A wave of complete jubilation and relief swept across the softball diamond at Arizona State University for Ironwood Ridge players, coaches and fans alike Monday night. 

The symptoms were the result of the Nighthawks’ 5-2 victory in the 5A state final against Centennial, capturing the program’s fifth state title in school history, and first since 2016. 

The scene of white-clad players awash in emotion and particles of dirt and clay stemmed from the Nighthawks three-run seventh inning, which propelled the visiting side to victory. 

It was an inning that saw junior Kayla Keith rip an RBI double to the wall in right-center field, a run-producing throwing error by Centennial’s catcher and another double off the bat of senior Diana Nisbett. 

It was an inning that ended with junior pitcher Shelby Thompson retiring the side in order, causing her to let out a primal scream that echoed across the East Phoenix suburb. 

Mostly, it was an evening that second-year coach Dave Martinez will never forget, as his team was able to finish a job that was four years in the making, after losing to Cienega in last year’s title game. 

“It's a relief because we put so much into it. And then there's just so much joy for my senior girls. Man, and this group of kids, they just battled and battled and battled,” Martinez said. “And this group of seniors have just been unbelievable, man. They've been to three state championships in four years, and they won, they book-ended it, freshman year and senior year.”

Thompson, who allowed two runs (none of them earned) in seven innings of work, said the sensation of winning a state title was a tad delayed, due to a mixture of adrenaline and disbelief. 

“It was just so cool, because I didn’t let it hit me until that final out happen, because I didn’t want anything bad to happen,” Thompson said. “They have good hitters, they’re a good team. So, I didn’t want to get too far ahead of myself out there. But we did it.”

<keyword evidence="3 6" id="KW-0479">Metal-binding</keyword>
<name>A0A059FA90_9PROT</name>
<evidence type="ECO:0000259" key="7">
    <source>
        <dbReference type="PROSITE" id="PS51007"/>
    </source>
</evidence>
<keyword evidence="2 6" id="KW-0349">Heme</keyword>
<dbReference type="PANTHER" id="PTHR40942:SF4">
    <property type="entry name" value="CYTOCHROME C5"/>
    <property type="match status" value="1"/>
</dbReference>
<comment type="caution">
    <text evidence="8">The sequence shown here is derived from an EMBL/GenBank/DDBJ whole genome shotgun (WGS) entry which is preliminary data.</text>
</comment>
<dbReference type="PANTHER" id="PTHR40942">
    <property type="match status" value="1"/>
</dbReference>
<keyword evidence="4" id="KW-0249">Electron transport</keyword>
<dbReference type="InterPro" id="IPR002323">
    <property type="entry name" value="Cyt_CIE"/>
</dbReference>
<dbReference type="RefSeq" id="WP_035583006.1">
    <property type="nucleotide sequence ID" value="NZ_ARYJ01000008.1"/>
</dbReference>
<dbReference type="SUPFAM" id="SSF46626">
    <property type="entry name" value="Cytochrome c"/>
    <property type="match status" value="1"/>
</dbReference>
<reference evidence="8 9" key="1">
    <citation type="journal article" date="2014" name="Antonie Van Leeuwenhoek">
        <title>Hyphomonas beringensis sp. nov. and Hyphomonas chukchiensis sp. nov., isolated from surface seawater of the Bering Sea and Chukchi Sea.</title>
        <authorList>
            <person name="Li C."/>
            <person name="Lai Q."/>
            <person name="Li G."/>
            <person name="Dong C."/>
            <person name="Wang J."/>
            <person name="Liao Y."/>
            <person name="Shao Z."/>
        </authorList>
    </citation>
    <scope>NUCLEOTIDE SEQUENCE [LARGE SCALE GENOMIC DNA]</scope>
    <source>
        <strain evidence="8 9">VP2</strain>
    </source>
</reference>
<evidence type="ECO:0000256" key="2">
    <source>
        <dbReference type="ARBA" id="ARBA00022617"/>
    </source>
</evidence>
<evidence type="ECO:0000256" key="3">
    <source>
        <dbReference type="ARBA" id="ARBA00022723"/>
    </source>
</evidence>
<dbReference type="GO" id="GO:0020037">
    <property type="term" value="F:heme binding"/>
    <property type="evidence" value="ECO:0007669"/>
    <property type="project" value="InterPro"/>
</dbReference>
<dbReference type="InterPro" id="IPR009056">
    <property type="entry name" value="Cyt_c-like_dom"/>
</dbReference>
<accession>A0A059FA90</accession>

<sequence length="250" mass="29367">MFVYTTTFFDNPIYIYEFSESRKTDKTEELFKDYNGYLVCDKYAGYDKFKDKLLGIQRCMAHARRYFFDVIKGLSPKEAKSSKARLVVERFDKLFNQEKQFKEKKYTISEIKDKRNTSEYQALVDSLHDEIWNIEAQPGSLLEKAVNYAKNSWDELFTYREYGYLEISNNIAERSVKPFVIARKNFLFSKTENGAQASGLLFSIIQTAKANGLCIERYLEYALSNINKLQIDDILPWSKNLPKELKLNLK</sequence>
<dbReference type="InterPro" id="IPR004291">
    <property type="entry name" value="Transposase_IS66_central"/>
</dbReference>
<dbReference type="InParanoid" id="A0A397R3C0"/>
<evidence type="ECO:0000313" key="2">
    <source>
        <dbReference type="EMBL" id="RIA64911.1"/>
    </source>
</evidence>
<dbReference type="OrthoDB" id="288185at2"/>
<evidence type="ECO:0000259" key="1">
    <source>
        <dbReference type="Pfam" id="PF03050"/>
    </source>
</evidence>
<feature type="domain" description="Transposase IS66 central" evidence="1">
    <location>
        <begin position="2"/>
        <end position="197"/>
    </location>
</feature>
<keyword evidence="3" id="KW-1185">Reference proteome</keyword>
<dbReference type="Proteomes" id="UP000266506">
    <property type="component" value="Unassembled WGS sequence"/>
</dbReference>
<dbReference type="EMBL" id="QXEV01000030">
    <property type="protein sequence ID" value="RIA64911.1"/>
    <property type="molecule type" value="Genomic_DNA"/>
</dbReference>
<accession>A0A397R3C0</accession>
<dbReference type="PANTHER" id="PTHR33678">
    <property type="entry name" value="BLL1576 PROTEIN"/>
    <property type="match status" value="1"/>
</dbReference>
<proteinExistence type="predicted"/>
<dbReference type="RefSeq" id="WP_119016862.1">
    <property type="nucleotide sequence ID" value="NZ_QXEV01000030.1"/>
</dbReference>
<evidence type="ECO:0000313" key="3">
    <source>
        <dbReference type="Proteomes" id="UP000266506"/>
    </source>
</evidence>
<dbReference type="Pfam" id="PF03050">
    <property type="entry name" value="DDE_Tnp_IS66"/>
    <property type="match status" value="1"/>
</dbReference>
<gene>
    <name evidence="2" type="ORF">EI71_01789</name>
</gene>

The Nighthawks reached Monday’s title game thanks to a mixture of luck and skill, falling to Empire in the 16-team tournament’s second round. 

Martinez’s team rebounded in the elimination bracket, beating Mountain View, 7-3, before rolling past Willow Canyon and Horizon twice to reach the title round. 

His team’s ability to fight its way off the ropes to capture the title speaks volumes, with Monday’s championship round serving as a fitting coronation for the squad. 

“They're tough to handle; it’s not like we have one or two good players, you know, or two or three good players,” Martinez said. “This team is just loaded with talent and just a balance from top to bottom.”

Seniors, like outfielder Jaiden Reid, received a fitting ending to their four-year careers, with a second title ring to add to their collection. 

The future Grand Canyon Antelope touched on the importance of winning that second ring in her postgame comments. 

“I went into my freshmen year with a state ring too and I didn't want to leave without one and so it was just like the best feeling to end on a good note,” Reid said. “Last year sucked leaving here runners-up and horrible feeling and I'm just glad we poured our hearts out into this game and got this win.”

Martinez said he’s thrilled to earn a championship victory, not just for his players and school, but for Tucson and Southern Arizona in general. 

“We play good softball down here, and these guys know that,” Martinez said. “It’s always a battle when we play. So, it just felt really good, and it means so much for me to have these seniors walk out of here with another ring.” 

 

 

(0) comments

Welcome to the discussion.

Keep it Clean. Please avoid obscene, vulgar, lewd, racist or sexually-oriented language.
PLEASE TURN OFF YOUR CAPS LOCK.
Don't Threaten. Threats of harming another person will not be tolerated.
Be Truthful. Don't knowingly lie about anyone or anything.
Be Nice. No racism, sexism or any sort of -ism that is degrading to another person.
Be Proactive. Use the 'Report' link on each comment to let us know of abusive posts.
Share with Us. We'd love to hear eyewitness accounts, the history behind an article.